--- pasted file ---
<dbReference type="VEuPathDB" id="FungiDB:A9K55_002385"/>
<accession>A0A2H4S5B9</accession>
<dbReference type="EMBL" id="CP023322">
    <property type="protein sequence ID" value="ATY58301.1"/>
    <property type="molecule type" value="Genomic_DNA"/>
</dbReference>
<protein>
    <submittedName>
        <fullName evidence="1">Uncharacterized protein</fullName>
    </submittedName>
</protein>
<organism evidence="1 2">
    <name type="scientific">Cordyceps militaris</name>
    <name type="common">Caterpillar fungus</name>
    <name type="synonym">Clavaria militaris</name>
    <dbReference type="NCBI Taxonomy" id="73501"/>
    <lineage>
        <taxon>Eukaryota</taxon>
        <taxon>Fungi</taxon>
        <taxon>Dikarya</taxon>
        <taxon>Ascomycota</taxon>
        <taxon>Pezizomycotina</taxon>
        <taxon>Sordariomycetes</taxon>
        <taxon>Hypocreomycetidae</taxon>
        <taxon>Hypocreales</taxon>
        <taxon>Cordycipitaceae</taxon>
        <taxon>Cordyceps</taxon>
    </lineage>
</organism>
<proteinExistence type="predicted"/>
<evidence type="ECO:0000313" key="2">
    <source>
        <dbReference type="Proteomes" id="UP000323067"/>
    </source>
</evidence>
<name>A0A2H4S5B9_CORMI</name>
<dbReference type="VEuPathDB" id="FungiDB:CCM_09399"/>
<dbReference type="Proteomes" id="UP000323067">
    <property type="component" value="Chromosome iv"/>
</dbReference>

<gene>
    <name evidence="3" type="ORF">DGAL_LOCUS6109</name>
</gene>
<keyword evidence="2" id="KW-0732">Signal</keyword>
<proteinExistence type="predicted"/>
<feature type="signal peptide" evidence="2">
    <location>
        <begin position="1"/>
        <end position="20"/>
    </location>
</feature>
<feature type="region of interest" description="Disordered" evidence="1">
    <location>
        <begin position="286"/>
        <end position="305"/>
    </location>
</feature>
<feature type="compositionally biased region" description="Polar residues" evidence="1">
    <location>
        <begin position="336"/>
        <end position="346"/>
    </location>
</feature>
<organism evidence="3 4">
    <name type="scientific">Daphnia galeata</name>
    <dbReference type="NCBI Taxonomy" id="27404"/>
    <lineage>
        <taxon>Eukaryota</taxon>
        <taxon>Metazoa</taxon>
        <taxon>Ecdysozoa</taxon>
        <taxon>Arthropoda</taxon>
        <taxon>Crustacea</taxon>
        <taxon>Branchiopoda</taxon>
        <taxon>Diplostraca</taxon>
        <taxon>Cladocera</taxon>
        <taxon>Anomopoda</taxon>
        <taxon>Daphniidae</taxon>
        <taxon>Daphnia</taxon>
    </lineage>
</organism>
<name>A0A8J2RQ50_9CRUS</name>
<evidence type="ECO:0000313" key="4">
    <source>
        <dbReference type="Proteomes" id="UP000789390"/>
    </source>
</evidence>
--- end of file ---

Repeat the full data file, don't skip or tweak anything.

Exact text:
<dbReference type="VEuPathDB" id="FungiDB:A9K55_002385"/>
<accession>A0A2H4S5B9</accession>
<dbReference type="EMBL" id="CP023322">
    <property type="protein sequence ID" value="ATY58301.1"/>
    <property type="molecule type" value="Genomic_DNA"/>
</dbReference>
<protein>
    <submittedName>
        <fullName evidence="1">Uncharacterized protein</fullName>
    </submittedName>
</protein>
<organism evidence="1 2">
    <name type="scientific">Cordyceps militaris</name>
    <name type="common">Caterpillar fungus</name>
    <name type="synonym">Clavaria militaris</name>
    <dbReference type="NCBI Taxonomy" id="73501"/>
    <lineage>
        <taxon>Eukaryota</taxon>
        <taxon>Fungi</taxon>
        <taxon>Dikarya</taxon>
        <taxon>Ascomycota</taxon>
        <taxon>Pezizomycotina</taxon>
        <taxon>Sordariomycetes</taxon>
        <taxon>Hypocreomycetidae</taxon>
        <taxon>Hypocreales</taxon>
        <taxon>Cordycipitaceae</taxon>
        <taxon>Cordyceps</taxon>
    </lineage>
</organism>
<proteinExistence type="predicted"/>
<evidence type="ECO:0000313" key="2">
    <source>
        <dbReference type="Proteomes" id="UP000323067"/>
    </source>
</evidence>
<name>A0A2H4S5B9_CORMI</name>
<dbReference type="VEuPathDB" id="FungiDB:CCM_09399"/>
<dbReference type="Proteomes" id="UP000323067">
    <property type="component" value="Chromosome iv"/>
</dbReference>

<gene>
    <name evidence="3" type="ORF">DGAL_LOCUS6109</name>
</gene>
<keyword evidence="2" id="KW-0732">Signal</keyword>
<proteinExistence type="predicted"/>
<feature type="signal peptide" evidence="2">
    <location>
        <begin position="1"/>
        <end position="20"/>
    </location>
</feature>
<feature type="region of interest" description="Disordered" evidence="1">
    <location>
        <begin position="286"/>
        <end position="305"/>
    </location>
</feature>
<feature type="compositionally biased region" description="Polar residues" evidence="1">
    <location>
        <begin position="336"/>
        <end position="346"/>
    </location>
</feature>
<organism evidence="3 4">
    <name type="scientific">Daphnia galeata</name>
    <dbReference type="NCBI Taxonomy" id="27404"/>
    <lineage>
        <taxon>Eukaryota</taxon>
        <taxon>Metazoa</taxon>
        <taxon>Ecdysozoa</taxon>
        <taxon>Arthropoda</taxon>
        <taxon>Crustacea</taxon>
        <taxon>Branchiopoda</taxon>
        <taxon>Diplostraca</taxon>
        <taxon>Cladocera</taxon>
        <taxon>Anomopoda</taxon>
        <taxon>Daphniidae</taxon>
        <taxon>Daphnia</taxon>
    </lineage>
</organism>
<name>A0A8J2RQ50_9CRUS</name>
<evidence type="ECO:0000313" key="4">
    <source>
        <dbReference type="Proteomes" id="UP000789390"/>
    </source>
</evidence>